The Pros And Cons Of The Industrial Revolution

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The Industrial Revolution occurred in the 19th century, originating in Europe. It is characterized by rapid improvements and developments in spheres of transportation, construction, communication, technology, cultivation, and textile manufacturing1. This innovative period propelled people from a primarily rustic and agricultural existence, into a more modernized lifestyle. Furthermore, it had a far-reaching effect on many countries’ socioeconomic and cultural conditions, mostly England.2 What England had which made the revolution possible was wealthy capitalists who were willing to invest in large quantities expensive machinery and factories, a large market for manufactured products, the copious resources such as coal, for steam engines, and iron ore, for making machines, and great geographically located harbors, for trade. The machineries created during this gradual revolution made it economically viable for an increase in world population, growth of cities, the development of new recreational facilities and the increase in volume and variety of merchandises. In this essay, I will address, in no particular order, and explain a few of the most pivotal inventions that lead to the Industrial Revolution and the benefits of each creation.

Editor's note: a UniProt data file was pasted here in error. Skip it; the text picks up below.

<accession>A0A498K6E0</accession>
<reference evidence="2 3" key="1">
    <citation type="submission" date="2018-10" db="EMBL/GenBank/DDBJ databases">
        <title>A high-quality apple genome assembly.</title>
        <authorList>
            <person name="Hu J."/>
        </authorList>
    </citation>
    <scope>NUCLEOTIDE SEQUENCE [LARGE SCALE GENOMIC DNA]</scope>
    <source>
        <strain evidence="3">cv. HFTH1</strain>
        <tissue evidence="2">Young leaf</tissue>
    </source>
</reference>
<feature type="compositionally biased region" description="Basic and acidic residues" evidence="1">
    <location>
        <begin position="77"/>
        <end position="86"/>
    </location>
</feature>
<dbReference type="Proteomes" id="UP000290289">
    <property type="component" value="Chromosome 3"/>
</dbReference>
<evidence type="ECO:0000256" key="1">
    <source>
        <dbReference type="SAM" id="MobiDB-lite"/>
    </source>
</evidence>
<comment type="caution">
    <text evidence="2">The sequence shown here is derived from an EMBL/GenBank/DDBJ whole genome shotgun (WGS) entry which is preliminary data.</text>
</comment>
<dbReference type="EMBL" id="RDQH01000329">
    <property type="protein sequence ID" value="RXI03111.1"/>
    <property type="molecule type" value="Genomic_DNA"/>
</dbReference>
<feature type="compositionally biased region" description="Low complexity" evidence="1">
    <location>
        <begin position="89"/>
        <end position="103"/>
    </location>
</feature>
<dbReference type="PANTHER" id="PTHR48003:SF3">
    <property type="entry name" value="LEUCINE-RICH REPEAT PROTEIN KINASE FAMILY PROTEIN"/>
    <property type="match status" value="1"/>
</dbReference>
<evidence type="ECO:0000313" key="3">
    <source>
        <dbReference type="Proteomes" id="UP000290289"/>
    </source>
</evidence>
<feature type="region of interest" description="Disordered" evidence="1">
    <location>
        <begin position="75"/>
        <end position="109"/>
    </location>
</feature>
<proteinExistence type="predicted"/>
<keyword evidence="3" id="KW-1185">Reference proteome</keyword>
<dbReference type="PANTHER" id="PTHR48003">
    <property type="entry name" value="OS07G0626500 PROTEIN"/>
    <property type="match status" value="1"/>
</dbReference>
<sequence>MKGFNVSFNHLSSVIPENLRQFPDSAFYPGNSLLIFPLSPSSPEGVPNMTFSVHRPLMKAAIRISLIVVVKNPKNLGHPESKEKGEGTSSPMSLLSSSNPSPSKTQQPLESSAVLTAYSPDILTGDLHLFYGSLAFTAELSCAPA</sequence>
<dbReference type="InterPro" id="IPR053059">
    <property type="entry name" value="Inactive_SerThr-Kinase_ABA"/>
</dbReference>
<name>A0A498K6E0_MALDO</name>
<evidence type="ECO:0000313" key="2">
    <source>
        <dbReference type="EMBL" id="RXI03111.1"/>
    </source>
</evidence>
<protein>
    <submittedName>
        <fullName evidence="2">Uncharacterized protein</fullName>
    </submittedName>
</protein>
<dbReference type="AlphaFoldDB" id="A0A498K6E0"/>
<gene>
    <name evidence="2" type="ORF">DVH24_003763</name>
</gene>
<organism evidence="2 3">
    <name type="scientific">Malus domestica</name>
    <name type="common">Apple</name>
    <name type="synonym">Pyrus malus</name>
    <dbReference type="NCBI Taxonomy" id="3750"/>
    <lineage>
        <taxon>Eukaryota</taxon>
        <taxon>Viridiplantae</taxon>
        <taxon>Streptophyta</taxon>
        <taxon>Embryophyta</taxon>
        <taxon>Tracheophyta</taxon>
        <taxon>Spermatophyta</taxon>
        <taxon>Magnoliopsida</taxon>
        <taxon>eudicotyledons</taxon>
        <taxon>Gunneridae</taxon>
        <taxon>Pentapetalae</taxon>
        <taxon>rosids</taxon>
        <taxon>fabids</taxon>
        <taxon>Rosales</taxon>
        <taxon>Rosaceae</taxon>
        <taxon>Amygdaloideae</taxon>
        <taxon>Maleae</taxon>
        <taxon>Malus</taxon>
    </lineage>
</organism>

The steam engine, acted as the foundation of the industrial revolution and was first introduced by Thomas Newcomen in 1705. In the 1760s, James Watts’ developed steam engine could pump water from coal mines three times faster than Newcomen’s
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